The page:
There are times in Japan when it’s easy to forget about certain sports that are big back home. “They’re just not played here,” you might assume — but invariably they are. Cricket, snooker and darts are huge where I come from (England) — and, sure enough, Japan plays in the cricket World Cup, has a snooker league and recently enjoyed a darts boom. Over the last few decades, squash, which barely missed the cut for inclusion in the 2012 Olympic Games, has also earned a strong domestic following.
For those who don’t know the game, squash is similar to racquetball. It’s played inside an oblong box with the lines drawn along the walls, and players use a small squishy ball. The idea is to prevent your opponent from being able to return the ball by adjusting its speed and hitting it at angles. Squash requires sharp reflexes and lots of stamina.
As a casual activity, squash is surprisingly popular. According to Ron Tanno, a top 10 player in Japan (formerly No. 2) and a member of the Japan Squash Association, there are about 100,000 players across the country. But with only around 450 courts nationwide, it’s not easy to get a game. Around two-thirds of Japan’s courts can be found in the Kanto area, but most are in private clubs where access is often limited.
Names such as Jonah Barrington, Geoff Hunt, Jahangir Khan and Jansher Kahn have inspired awe among even casual followers of squash, yet they are relatively unknown in places such as Japan. There probably aren’t that many people who have heard of Chinatsu Matsui either, but Japan’s number one player — the first to reach a World Tour final — has helped give squash some of the exposure it needs.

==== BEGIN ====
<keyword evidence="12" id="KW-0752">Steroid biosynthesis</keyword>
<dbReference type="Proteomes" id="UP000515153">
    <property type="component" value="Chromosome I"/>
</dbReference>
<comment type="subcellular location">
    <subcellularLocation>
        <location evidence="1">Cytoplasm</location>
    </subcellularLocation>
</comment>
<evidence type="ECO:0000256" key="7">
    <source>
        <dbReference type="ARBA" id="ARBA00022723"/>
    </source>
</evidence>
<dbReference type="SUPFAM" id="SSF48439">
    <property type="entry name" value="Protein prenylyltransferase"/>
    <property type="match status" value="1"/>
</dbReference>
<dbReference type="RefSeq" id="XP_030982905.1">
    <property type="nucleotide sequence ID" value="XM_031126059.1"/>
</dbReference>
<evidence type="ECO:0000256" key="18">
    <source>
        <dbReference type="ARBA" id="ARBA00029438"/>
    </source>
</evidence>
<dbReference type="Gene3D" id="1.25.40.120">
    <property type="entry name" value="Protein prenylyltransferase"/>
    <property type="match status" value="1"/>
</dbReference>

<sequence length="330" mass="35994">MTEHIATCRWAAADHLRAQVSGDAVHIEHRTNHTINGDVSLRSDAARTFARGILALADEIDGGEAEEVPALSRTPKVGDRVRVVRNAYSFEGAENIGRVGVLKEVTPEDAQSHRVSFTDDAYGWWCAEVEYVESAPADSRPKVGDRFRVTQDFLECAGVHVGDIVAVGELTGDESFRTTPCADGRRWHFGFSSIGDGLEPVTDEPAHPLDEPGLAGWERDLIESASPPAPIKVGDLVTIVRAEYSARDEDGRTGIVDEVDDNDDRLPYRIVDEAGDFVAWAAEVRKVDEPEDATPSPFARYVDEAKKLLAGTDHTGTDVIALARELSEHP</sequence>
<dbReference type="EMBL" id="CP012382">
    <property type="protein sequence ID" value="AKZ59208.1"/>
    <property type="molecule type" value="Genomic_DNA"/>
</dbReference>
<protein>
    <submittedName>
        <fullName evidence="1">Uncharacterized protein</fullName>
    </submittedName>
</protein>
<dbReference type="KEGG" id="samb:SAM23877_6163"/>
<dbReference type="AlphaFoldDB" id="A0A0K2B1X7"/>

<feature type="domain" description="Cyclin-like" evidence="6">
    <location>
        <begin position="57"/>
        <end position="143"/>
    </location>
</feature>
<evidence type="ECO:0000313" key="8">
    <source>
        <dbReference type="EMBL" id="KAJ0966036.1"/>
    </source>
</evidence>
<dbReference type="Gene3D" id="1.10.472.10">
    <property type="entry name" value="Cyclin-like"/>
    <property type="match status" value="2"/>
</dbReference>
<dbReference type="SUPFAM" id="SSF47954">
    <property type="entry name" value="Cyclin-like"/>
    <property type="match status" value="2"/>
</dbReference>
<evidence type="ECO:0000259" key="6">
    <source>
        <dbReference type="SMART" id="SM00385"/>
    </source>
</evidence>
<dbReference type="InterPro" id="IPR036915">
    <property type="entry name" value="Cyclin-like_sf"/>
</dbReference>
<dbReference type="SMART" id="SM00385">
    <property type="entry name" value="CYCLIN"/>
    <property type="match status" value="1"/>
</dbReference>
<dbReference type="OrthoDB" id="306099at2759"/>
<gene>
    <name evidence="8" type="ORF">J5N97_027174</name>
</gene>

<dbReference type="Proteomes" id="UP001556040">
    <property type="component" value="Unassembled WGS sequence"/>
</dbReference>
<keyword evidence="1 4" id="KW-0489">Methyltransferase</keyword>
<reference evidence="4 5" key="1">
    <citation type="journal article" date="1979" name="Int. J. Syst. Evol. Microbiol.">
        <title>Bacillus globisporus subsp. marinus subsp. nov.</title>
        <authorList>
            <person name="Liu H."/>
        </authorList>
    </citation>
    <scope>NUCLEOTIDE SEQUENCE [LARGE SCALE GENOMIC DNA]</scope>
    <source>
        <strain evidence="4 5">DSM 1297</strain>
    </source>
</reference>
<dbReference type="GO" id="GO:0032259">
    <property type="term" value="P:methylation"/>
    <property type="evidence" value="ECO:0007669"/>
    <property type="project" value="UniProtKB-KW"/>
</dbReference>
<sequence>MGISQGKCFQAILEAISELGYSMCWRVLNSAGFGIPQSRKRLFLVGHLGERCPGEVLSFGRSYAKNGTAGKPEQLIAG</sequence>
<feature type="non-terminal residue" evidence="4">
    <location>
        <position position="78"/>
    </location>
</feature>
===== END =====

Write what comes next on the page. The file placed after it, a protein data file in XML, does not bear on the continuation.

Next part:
Tanno, formerly with Lehman Brothers in Tokyo, is making his own efforts to expand the game. Two years ago, he took over a hotel on the west coast of the Boso Peninsula in Chiba and installed three glass-backed squash courts. Later this year, he will open a squash center in a shopping mall in Omiya. Both facilities are open to the public.
In March, Tanno’s Sunset Breeze Hotel will host the Magic Open, one of Japan’s ranking tournaments, which are staged approximately every two months. Since the demise of the Japan Open as a professional tour event, the country no longer attracts the sport’s best.
Tanno, who learned the game from his Australian father, was a member of the Keio University team, which had around 130 members but no practice facilities.
“The universities don’t have their own courts, so they have to borrow from private clubs, which isn’t always easy,” Tanno says. “As a result, the university squash clubs have to restrict membership.”
The World Squash Federation and the Japan Squash Association are hoping that the sport will finally make it into the Olympics in 2016, when Tokyo could host the summer Games. If Japan could copy countries such as Britain and even South Korea in providing access for the general public, we could be in for a squash boom.
Where to play
Several private gyms around the city offer squash courts. SQ-Cube (www.sq-cube.com) in Yokohama is a dedicated facility with eight courts and a small fitness area. Several area branches of Central Fitness Club (www.central.co.jp), including the one in Jiyugaoka, maintain courts. A bit further out, Sunset Breeze Hotel (www.sunsetbreeze-hota.com) in Hota, Chiba, offers several sports activities for guests, including squash.
For a more extensive list, see the English website of the Japan Squash Association (www.squash-japan.com).
This story originally appeared in Metropolis magazine (www.metropolis.co.jp).© Japan Today